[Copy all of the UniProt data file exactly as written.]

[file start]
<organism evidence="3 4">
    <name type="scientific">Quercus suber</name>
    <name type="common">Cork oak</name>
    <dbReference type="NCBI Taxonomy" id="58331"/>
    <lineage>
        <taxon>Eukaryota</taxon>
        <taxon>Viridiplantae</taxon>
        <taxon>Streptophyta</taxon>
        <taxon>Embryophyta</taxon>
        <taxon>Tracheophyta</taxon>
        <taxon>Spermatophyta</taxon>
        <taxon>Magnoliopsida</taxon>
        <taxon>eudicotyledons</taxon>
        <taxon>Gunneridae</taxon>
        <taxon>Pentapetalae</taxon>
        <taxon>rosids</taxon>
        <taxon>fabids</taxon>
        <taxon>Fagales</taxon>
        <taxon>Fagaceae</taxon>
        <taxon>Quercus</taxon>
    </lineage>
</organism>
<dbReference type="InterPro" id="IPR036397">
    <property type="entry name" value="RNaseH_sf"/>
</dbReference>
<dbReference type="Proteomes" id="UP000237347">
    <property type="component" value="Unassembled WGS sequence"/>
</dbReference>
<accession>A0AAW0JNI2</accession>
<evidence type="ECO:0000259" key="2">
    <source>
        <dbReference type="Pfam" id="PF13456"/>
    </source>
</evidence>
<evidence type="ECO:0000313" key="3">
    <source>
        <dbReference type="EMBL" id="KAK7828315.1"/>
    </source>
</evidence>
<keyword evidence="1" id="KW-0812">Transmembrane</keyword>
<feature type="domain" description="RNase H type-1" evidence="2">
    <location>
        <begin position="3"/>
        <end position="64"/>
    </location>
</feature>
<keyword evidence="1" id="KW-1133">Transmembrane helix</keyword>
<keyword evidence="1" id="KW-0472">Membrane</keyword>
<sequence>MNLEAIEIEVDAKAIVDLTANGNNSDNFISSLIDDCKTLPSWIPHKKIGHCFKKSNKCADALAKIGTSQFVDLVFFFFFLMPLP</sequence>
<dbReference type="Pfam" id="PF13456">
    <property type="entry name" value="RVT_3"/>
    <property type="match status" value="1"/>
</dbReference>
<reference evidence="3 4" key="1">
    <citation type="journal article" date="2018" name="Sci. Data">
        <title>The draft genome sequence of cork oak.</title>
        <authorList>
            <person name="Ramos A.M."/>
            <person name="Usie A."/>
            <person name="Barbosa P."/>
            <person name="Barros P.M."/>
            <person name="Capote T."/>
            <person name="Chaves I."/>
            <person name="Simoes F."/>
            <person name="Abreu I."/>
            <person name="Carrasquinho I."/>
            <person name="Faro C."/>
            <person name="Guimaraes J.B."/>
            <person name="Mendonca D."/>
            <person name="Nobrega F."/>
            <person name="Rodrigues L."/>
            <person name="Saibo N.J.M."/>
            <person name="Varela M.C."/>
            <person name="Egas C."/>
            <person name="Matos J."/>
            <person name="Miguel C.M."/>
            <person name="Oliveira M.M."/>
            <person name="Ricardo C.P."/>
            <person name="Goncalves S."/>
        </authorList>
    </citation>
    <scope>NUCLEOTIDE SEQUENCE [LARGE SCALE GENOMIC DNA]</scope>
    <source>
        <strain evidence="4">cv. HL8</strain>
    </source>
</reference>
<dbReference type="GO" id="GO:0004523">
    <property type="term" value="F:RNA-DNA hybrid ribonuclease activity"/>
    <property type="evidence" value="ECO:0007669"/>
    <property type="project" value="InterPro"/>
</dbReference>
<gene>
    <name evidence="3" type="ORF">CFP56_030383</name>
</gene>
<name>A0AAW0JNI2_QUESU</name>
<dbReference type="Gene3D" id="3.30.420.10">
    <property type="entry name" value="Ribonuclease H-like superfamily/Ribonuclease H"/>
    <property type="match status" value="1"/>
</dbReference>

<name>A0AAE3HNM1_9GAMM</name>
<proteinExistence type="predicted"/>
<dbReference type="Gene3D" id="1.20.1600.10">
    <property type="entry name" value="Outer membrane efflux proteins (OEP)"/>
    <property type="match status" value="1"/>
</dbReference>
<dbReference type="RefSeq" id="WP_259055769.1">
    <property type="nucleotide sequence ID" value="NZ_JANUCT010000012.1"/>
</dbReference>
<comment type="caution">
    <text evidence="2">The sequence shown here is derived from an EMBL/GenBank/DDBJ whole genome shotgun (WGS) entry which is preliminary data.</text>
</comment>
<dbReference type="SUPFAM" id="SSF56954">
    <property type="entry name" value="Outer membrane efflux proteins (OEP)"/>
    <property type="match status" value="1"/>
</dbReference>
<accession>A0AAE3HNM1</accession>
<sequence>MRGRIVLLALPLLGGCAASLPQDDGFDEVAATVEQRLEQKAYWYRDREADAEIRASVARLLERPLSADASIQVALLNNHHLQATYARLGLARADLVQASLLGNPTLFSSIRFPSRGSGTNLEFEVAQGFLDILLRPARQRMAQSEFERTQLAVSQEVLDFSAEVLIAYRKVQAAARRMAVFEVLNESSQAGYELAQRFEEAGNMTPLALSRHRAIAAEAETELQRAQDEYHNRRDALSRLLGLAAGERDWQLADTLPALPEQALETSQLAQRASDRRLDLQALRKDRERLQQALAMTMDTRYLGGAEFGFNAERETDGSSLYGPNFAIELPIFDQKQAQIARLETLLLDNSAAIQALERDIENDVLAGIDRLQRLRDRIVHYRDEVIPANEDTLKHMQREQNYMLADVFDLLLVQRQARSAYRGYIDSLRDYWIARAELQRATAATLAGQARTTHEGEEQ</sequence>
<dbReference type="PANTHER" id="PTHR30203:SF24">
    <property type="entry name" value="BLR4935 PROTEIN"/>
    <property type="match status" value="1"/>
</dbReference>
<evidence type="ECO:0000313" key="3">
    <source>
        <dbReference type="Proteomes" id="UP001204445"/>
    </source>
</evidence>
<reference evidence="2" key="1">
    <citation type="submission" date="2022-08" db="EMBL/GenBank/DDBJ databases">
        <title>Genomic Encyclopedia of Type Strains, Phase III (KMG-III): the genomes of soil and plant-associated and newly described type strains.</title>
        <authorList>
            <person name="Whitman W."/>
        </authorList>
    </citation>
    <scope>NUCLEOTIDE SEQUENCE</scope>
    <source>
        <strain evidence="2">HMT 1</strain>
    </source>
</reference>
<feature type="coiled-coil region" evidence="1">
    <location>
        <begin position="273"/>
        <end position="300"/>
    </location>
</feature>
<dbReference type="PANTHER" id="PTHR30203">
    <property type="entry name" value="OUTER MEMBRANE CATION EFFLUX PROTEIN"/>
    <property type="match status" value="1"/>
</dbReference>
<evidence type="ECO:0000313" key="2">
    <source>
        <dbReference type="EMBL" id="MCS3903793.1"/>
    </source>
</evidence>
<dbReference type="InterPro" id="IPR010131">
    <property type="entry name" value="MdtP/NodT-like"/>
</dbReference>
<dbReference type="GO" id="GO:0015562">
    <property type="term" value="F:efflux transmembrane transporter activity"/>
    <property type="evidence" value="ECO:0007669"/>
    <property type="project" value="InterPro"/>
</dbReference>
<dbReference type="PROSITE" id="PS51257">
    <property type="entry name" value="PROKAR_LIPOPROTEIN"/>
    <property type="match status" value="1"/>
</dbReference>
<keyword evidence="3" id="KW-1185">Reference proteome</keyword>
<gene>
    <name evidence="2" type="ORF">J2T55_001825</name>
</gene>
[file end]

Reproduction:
<organism evidence="3 4">
    <name type="scientific">Quercus suber</name>
    <name type="common">Cork oak</name>
    <dbReference type="NCBI Taxonomy" id="58331"/>
    <lineage>
        <taxon>Eukaryota</taxon>
        <taxon>Viridiplantae</taxon>
        <taxon>Streptophyta</taxon>
        <taxon>Embryophyta</taxon>
        <taxon>Tracheophyta</taxon>
        <taxon>Spermatophyta</taxon>
        <taxon>Magnoliopsida</taxon>
        <taxon>eudicotyledons</taxon>
        <taxon>Gunneridae</taxon>
        <taxon>Pentapetalae</taxon>
        <taxon>rosids</taxon>
        <taxon>fabids</taxon>
        <taxon>Fagales</taxon>
        <taxon>Fagaceae</taxon>
        <taxon>Quercus</taxon>
    </lineage>
</organism>
<dbReference type="InterPro" id="IPR036397">
    <property type="entry name" value="RNaseH_sf"/>
</dbReference>
<dbReference type="Proteomes" id="UP000237347">
    <property type="component" value="Unassembled WGS sequence"/>
</dbReference>
<accession>A0AAW0JNI2</accession>
<evidence type="ECO:0000259" key="2">
    <source>
        <dbReference type="Pfam" id="PF13456"/>
    </source>
</evidence>
<evidence type="ECO:0000313" key="3">
    <source>
        <dbReference type="EMBL" id="KAK7828315.1"/>
    </source>
</evidence>
<keyword evidence="1" id="KW-0812">Transmembrane</keyword>
<feature type="domain" description="RNase H type-1" evidence="2">
    <location>
        <begin position="3"/>
        <end position="64"/>
    </location>
</feature>
<keyword evidence="1" id="KW-1133">Transmembrane helix</keyword>
<keyword evidence="1" id="KW-0472">Membrane</keyword>
<sequence>MNLEAIEIEVDAKAIVDLTANGNNSDNFISSLIDDCKTLPSWIPHKKIGHCFKKSNKCADALAKIGTSQFVDLVFFFFFLMPLP</sequence>
<dbReference type="Pfam" id="PF13456">
    <property type="entry name" value="RVT_3"/>
    <property type="match status" value="1"/>
</dbReference>
<reference evidence="3 4" key="1">
    <citation type="journal article" date="2018" name="Sci. Data">
        <title>The draft genome sequence of cork oak.</title>
        <authorList>
            <person name="Ramos A.M."/>
            <person name="Usie A."/>
            <person name="Barbosa P."/>
            <person name="Barros P.M."/>
            <person name="Capote T."/>
            <person name="Chaves I."/>
            <person name="Simoes F."/>
            <person name="Abreu I."/>
            <person name="Carrasquinho I."/>
            <person name="Faro C."/>
            <person name="Guimaraes J.B."/>
            <person name="Mendonca D."/>
            <person name="Nobrega F."/>
            <person name="Rodrigues L."/>
            <person name="Saibo N.J.M."/>
            <person name="Varela M.C."/>
            <person name="Egas C."/>
            <person name="Matos J."/>
            <person name="Miguel C.M."/>
            <person name="Oliveira M.M."/>
            <person name="Ricardo C.P."/>
            <person name="Goncalves S."/>
        </authorList>
    </citation>
    <scope>NUCLEOTIDE SEQUENCE [LARGE SCALE GENOMIC DNA]</scope>
    <source>
        <strain evidence="4">cv. HL8</strain>
    </source>
</reference>
<dbReference type="GO" id="GO:0004523">
    <property type="term" value="F:RNA-DNA hybrid ribonuclease activity"/>
    <property type="evidence" value="ECO:0007669"/>
    <property type="project" value="InterPro"/>
</dbReference>
<gene>
    <name evidence="3" type="ORF">CFP56_030383</name>
</gene>
<name>A0AAW0JNI2_QUESU</name>
<dbReference type="Gene3D" id="3.30.420.10">
    <property type="entry name" value="Ribonuclease H-like superfamily/Ribonuclease H"/>
    <property type="match status" value="1"/>
</dbReference>

<name>A0AAE3HNM1_9GAMM</name>
<proteinExistence type="predicted"/>
<dbReference type="Gene3D" id="1.20.1600.10">
    <property type="entry name" value="Outer membrane efflux proteins (OEP)"/>
    <property type="match status" value="1"/>
</dbReference>
<dbReference type="RefSeq" id="WP_259055769.1">
    <property type="nucleotide sequence ID" value="NZ_JANUCT010000012.1"/>
</dbReference>
<comment type="caution">
    <text evidence="2">The sequence shown here is derived from an EMBL/GenBank/DDBJ whole genome shotgun (WGS) entry which is preliminary data.</text>
</comment>
<dbReference type="SUPFAM" id="SSF56954">
    <property type="entry name" value="Outer membrane efflux proteins (OEP)"/>
    <property type="match status" value="1"/>
</dbReference>
<accession>A0AAE3HNM1</accession>
<sequence>MRGRIVLLALPLLGGCAASLPQDDGFDEVAATVEQRLEQKAYWYRDREADAEIRASVARLLERPLSADASIQVALLNNHHLQATYARLGLARADLVQASLLGNPTLFSSIRFPSRGSGTNLEFEVAQGFLDILLRPARQRMAQSEFERTQLAVSQEVLDFSAEVLIAYRKVQAAARRMAVFEVLNESSQAGYELAQRFEEAGNMTPLALSRHRAIAAEAETELQRAQDEYHNRRDALSRLLGLAAGERDWQLADTLPALPEQALETSQLAQRASDRRLDLQALRKDRERLQQALAMTMDTRYLGGAEFGFNAERETDGSSLYGPNFAIELPIFDQKQAQIARLETLLLDNSAAIQALERDIENDVLAGIDRLQRLRDRIVHYRDEVIPANEDTLKHMQREQNYMLADVFDLLLVQRQARSAYRGYIDSLRDYWIARAELQRATAATLAGQARTTHEGEEQ</sequence>
<dbReference type="PANTHER" id="PTHR30203:SF24">
    <property type="entry name" value="BLR4935 PROTEIN"/>
    <property type="match status" value="1"/>
</dbReference>
<evidence type="ECO:0000313" key="3">
    <source>
        <dbReference type="Proteomes" id="UP001204445"/>
    </source>
</evidence>
<reference evidence="2" key="1">
    <citation type="submission" date="2022-08" db="EMBL/GenBank/DDBJ databases">
        <title>Genomic Encyclopedia of Type Strains, Phase III (KMG-III): the genomes of soil and plant-associated and newly described type strains.</title>
        <authorList>
            <person name="Whitman W."/>
        </authorList>
    </citation>
    <scope>NUCLEOTIDE SEQUENCE</scope>
    <source>
        <strain evidence="2">HMT 1</strain>
    </source>
</reference>
<feature type="coiled-coil region" evidence="1">
    <location>
        <begin position="273"/>
        <end position="300"/>
    </location>
</feature>
<dbReference type="PANTHER" id="PTHR30203">
    <property type="entry name" value="OUTER MEMBRANE CATION EFFLUX PROTEIN"/>
    <property type="match status" value="1"/>
</dbReference>
<evidence type="ECO:0000313" key="2">
    <source>
        <dbReference type="EMBL" id="MCS3903793.1"/>
    </source>
</evidence>
<dbReference type="InterPro" id="IPR010131">
    <property type="entry name" value="MdtP/NodT-like"/>
</dbReference>
<dbReference type="GO" id="GO:0015562">
    <property type="term" value="F:efflux transmembrane transporter activity"/>
    <property type="evidence" value="ECO:0007669"/>
    <property type="project" value="InterPro"/>
</dbReference>
<dbReference type="PROSITE" id="PS51257">
    <property type="entry name" value="PROKAR_LIPOPROTEIN"/>
    <property type="match status" value="1"/>
</dbReference>
<keyword evidence="3" id="KW-1185">Reference proteome</keyword>
<gene>
    <name evidence="2" type="ORF">J2T55_001825</name>
</gene>